My 15-year-old son recently said “everyone just wants more money” in salary. I disagreed. In fact, I told him, millions of people accept jobs that pay less in order to get more in non-financial benefits, like job satisfaction, time off, flex time, job security, additional responsibility, a better title, extra recognition, health or retirement benefits, an improved work environment, more support, and the list goes on.
Of course, salary is usually very significant, but it’s rarely the only motivation.
So how can you figure out what’s really important to your counterpart in negotiations?
You’ve got to ask. It sounds simple and easy – and it is. Yet many don’t do it. I’m constantly surprised by how much information you can get just with straightforward questions like:
- “What is important to you?”
- “How important is X for you?”
- “Why is this critical for you?”
- “Describe what you want in this deal?”
- “What is your most crucial interest?”
- “Help me understand your priorities.”
- “What else is critical for you?”
Then listen carefully to their answer. The first element in their response is likely most important.
And don’t be afraid to ask these questions multiple times and follow up. You may get different answers that provide context and more comprehensively reflect their priorities.
Also explore your counterparts’ interests underlying their positions. It’s relatively easy to find out what they want. Drill down and find out why, too.
2. Compare, contrast and rank
Sometimes a direct approach won’t get you sufficient information about their priorities. In that case, explore how they compare and contrast their positions and interests. Then rank them.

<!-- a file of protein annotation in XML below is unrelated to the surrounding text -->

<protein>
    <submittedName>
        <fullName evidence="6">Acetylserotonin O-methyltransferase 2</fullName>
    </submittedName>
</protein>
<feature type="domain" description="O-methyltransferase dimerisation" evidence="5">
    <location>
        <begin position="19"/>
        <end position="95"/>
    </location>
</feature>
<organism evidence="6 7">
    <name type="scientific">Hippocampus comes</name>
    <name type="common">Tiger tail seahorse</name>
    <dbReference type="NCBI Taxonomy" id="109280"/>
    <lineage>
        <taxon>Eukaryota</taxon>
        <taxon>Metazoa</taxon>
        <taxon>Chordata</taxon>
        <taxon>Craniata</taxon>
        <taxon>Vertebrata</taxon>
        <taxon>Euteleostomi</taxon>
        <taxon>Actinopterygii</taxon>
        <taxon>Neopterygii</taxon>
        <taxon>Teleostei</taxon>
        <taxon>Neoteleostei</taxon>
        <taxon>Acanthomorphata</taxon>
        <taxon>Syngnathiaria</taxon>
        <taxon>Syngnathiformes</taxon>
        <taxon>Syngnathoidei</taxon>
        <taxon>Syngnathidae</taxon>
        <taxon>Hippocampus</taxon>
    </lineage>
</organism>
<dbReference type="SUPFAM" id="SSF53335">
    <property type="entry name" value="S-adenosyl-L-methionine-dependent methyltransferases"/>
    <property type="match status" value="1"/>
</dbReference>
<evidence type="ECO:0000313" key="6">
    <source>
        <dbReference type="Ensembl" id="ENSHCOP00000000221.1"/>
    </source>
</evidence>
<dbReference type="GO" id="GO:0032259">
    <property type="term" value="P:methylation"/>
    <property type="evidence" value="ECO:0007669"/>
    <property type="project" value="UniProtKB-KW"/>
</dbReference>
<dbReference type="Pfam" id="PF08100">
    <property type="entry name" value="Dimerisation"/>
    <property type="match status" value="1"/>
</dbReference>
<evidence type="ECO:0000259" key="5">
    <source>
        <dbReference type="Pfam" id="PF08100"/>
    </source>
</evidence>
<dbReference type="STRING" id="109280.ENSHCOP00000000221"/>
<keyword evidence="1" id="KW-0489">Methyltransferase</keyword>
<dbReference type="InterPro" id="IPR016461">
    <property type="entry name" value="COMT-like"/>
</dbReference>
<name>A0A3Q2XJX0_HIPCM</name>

Let’s say you ask what’s important to them. And they respond by saying ALL their issues are really important. Then ask:
- “Which is more important to you: A or B?”
- “Of these three issues, which is most important?” Then ask “Why?” or “which is least critical?”
- “I know Issues A and B are both critical, but if you were forced to decide, would you rather have more of A or B?”
- “It’s almost impossible for my client to give you A and B, so which would you prefer?”
Keep in mind, you will likely be asked to reciprocate with your priorities. The early part of many negotiations involves information bargaining in which the parties negotiate over information.
And if the situation is particularly collaborative where both parties want a future relationship and there are many issues on the table, perhaps suggest each party write down its own priorities and interests. Then exchange the lists and evaluate how they match up. You might find opportunities to expand the proverbial pie where your stronger interests align with their weaker ones.
Years ago I was helping a client sell his company and his most important interest related to the overall value of the transaction. The buyer, by contrast, cared more about the cash upfront than the equity maintained by the seller. Both parties were relatively open about their interests.
The solution? Less upfront cash to my client and more equity.
3. Evaluate their counters
Of course, some parties may not be transparent or may engage in some bluffing or puffery here. They may try to get you to believe Issue A is really important – even if it’s not – so they can trade it for something of greater value from you. What should you do?
Remember the phrase – actions speak louder than words. In negotiations, what your counterparts do in their moves is more crucial than what they say.
So analyze the changes in their moves. They will be telling.
Latz’s Lesson: Assessing your counterpart’s priorities can be really challenging. So ask, compare and contrast and rank, and remember that actions/counters speak louder than words.
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Marty Latz is the founder of Latz Negotiation, a national negotiation training and consulting company that helps individuals and organizations achieve better results with best practices based on the experts’ research. He also has two bestselling books Gain the Edge! and The Real Trump Deal: An eye-opening Look at How He Really Negotiates. He can be reached at 480.951.3222 or Marty@LatzNegotiation.com.